I can’t deny that there are hypocrites in the church, but it’s more likely that their favorite sins are the internal kind (envy, malice, anger, greed, pride, etc.) than the outward kind their neighbors would notice. Meanwhile, honest Christians must deal not only with internal vices, but also with frequent visible sins and temptations. Is it hypocrisy for such a person to come to church the following Sunday with a smiling heart and return home joyful and cheerful? Not at all. The forgiveness of sins makes the difference.

In fact, forgiveness not only creates a new status before God, but it creates and sustains a new character within us, willing and able to resist sin and to fight against temptation. Thus, St. Augustine, one of the most preeminent fathers of the Church, began his famous career as a pastor only after having broken off a marriage engagement, fathering a child out of wedlock with his first concubine, leaving her and a second concubine, and pursuing two of the prominent non-Christian religions in his day. As a bishop, Augustine later helped to lead the orthodox Christian church away from false doctrines, and he pointed generations to Jesus Christ alone as their certainty of forgiveness.

Paul wrote, “Do you not know that the unrighteous will not inherit the kingdom of God? Do not be deceived. Neither fornicators, nor idolaters, nor adulterers, nor homosexuals, nor sodomites, nor thieves, nor covetous, nor drunkards, nor revilers, nor extortioners will inherit the kingdom of God. And such were some of you. But you were washed, but you were sanctified, but you were justified in the name of the Lord Jesus and by the Spirit of our God.”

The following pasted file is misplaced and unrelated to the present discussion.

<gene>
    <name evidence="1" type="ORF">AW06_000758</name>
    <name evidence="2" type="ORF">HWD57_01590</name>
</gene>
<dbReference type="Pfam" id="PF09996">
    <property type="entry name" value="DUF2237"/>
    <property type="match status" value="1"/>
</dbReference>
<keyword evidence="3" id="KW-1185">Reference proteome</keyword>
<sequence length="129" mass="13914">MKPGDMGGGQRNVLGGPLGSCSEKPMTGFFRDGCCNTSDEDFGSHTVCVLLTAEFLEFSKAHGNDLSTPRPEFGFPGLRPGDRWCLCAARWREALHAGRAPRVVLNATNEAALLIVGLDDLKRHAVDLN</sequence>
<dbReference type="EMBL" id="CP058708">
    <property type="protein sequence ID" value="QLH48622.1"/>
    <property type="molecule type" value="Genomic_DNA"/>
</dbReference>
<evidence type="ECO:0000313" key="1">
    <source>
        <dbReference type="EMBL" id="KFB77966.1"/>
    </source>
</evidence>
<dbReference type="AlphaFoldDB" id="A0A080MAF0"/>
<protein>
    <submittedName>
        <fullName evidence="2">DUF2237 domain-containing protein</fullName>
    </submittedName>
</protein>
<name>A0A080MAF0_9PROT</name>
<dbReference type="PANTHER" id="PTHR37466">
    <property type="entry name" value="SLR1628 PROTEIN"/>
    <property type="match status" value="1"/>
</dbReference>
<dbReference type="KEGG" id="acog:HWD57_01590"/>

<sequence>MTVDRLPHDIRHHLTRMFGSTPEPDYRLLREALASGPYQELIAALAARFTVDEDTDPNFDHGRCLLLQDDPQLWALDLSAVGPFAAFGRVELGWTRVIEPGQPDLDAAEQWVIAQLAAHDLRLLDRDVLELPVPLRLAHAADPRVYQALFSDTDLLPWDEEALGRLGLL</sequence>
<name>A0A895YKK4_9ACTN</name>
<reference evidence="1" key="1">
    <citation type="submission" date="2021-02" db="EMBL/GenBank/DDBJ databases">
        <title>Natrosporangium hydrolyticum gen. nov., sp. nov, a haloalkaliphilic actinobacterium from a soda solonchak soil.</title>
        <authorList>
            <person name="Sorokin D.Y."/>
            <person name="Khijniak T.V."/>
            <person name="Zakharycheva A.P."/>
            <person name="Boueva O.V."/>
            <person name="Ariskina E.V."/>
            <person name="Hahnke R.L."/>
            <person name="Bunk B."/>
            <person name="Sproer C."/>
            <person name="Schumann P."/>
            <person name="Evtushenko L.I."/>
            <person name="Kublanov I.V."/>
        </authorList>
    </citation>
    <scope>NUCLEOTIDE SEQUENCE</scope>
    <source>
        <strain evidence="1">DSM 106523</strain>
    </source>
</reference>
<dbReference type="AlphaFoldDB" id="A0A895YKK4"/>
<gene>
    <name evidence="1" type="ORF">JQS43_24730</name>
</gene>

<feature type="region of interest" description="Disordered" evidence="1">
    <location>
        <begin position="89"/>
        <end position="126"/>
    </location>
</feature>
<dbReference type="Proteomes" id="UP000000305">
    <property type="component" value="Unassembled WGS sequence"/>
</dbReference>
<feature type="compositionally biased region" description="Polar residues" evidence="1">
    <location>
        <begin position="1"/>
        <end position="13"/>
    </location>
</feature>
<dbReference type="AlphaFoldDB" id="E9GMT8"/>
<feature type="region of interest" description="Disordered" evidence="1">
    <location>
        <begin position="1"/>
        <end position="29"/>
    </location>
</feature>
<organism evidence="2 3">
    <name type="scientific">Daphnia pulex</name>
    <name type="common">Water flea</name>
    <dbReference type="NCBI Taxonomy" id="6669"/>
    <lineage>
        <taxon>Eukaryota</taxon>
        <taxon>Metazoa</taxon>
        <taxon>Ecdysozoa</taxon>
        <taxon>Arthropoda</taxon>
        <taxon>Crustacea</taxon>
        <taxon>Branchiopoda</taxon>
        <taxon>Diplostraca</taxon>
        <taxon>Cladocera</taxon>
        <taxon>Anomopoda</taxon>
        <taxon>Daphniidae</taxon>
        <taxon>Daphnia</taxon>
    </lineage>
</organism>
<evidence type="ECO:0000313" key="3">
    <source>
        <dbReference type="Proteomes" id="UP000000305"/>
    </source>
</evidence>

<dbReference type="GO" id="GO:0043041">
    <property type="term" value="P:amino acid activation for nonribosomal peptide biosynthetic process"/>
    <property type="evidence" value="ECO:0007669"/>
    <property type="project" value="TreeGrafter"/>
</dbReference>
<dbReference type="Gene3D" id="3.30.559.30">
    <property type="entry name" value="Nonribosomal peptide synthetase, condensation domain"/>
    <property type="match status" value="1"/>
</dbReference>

Do you have a crucifix nearby? If so, look at it closely. See how it represents the body of Jesus hanging upon a cross? That is what He truly did for you, and for *every* sinner. When we repent, whether it be for some peccadillo, a white lie, for fratricide or for genocide, we are asking God to place our burden of guilt upon His Son, whose flesh was hanging by those nails from two pieces of blood-stained wood. We are confessing that we deserve His mercy no more than any other individual on earth. We are asking Him to accept the death of Jesus in place of the punishment we deserve, so that we might receive the status that Jesus obtained by His perfect life. God grants this to you, to me, and to every penitent Christian. The Church gathers every week for no greater purpose than to receive this forgiveness.

Is it possible for a person to start over? With Jesus, it is certainly possible, and more than once. He takes away our sins, and He creates us anew through the rebirth of water and His Word. This is not only some theoretical, abstract kind of rebirth, but a true spiritual regeneration, resulting in a new creature with a new nature and a new character. Unfortunately for us, the old nature still fights to survive, but when we consider ourselves and our fellows as Christians, remember that our identity is no longer found in the sinful flesh. As Paul wrote in Col. 3, “you died, and your life is hidden with Christ in God.” It is this new self, created by the forgiveness of sins, that will live eternally.